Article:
Model Is Based on CHECKBOOK's 32 Years Providing Tool to Help Millions of Federal Employees and Retirees Make Best Health Plan Choices
WASHINGTON, Sept. 29, 2011 /PRNewswire-USNewswire/ -- In an effort to educate health-care leaders about providing a well-designed, consumer-friendly health plan comparison tool as part of the health insurance Exchanges being developed under the Patient Protection and Affordable Care Act, Robert Krughoff, president of nonprofit Consumers' CHECKBOOK, recently spoke at the World Health Congress on Health Insurance Exchanges and demonstrated key features of a successful plan comparison tool.
A key component of any effective health insurance Exchange required by the health reform law will be a tool that consumers can use to find the health insurance plans that best fit their needs. "Private and public resources, where they exist, to help consumers choose among health plans are generally nowhere near as helpful as they could be," said Krughoff. "The state insurance Exchanges under health reform can do better."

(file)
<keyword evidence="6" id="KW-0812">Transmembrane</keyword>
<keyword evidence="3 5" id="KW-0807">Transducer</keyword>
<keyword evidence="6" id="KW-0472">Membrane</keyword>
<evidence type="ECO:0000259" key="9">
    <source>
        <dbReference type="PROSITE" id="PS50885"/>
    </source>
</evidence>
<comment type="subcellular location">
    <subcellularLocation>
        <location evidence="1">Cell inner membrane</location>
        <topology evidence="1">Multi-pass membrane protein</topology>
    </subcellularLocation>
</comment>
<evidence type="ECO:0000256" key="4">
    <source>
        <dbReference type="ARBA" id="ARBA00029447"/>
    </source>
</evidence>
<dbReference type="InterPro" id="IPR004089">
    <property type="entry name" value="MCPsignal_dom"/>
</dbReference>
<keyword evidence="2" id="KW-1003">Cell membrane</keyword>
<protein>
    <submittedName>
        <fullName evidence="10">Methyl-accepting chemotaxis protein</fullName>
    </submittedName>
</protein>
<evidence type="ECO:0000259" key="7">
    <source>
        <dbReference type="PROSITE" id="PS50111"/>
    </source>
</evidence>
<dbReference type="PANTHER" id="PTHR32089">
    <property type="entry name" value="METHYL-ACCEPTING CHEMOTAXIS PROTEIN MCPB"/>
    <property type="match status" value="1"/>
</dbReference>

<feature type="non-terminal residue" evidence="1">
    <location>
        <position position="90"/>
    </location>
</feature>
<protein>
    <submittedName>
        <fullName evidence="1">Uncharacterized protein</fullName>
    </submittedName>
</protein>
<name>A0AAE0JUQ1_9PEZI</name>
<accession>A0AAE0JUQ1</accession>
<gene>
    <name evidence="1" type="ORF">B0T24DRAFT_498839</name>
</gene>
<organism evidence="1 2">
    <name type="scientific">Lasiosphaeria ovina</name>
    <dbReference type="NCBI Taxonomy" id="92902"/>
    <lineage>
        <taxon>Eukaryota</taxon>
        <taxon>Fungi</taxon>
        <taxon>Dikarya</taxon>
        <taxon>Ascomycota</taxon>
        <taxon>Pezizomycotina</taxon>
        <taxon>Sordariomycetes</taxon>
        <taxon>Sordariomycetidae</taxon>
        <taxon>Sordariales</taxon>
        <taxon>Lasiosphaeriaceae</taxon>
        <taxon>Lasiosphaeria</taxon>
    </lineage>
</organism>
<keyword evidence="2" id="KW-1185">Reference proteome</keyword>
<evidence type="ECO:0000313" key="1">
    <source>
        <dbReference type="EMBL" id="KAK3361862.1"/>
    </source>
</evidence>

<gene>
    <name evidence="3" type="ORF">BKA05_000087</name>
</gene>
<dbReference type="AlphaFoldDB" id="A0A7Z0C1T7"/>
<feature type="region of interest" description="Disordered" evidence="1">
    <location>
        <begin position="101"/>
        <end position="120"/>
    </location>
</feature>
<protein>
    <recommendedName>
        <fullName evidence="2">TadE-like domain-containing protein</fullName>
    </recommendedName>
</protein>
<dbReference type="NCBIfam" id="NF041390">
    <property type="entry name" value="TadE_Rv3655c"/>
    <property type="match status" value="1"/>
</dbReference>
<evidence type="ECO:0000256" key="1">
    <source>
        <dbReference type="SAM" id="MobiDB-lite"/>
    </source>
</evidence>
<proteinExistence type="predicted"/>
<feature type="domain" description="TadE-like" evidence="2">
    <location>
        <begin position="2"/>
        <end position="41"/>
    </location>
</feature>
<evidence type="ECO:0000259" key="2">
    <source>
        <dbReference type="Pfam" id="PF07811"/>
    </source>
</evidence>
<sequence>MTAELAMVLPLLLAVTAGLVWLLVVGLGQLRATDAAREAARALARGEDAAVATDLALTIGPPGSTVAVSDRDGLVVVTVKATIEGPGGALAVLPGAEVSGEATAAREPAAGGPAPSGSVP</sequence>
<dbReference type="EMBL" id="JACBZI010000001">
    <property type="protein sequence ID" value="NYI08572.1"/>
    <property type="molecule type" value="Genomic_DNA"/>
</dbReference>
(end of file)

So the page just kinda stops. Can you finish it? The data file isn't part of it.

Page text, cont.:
The CHECKBOOK organization (www.checkbook.org) has for more than three decades provided consumers evaluations of price and quality of insurance companies (auto, home and health), health care providers (doctors, hospitals, dentists, etc.) and other service firms. For 32 years, it has provided its Guide to Health Plans for Federal Employees and Annuitants. Thousands of individual consumers purchase the Guide, in print or online, each year and, for the past 10 years, dozens of federal agencies have purchased online subscriptions in bulk for their employees—HHS, Labor, IRS, U.S. Congress, Federal Reserve and many others.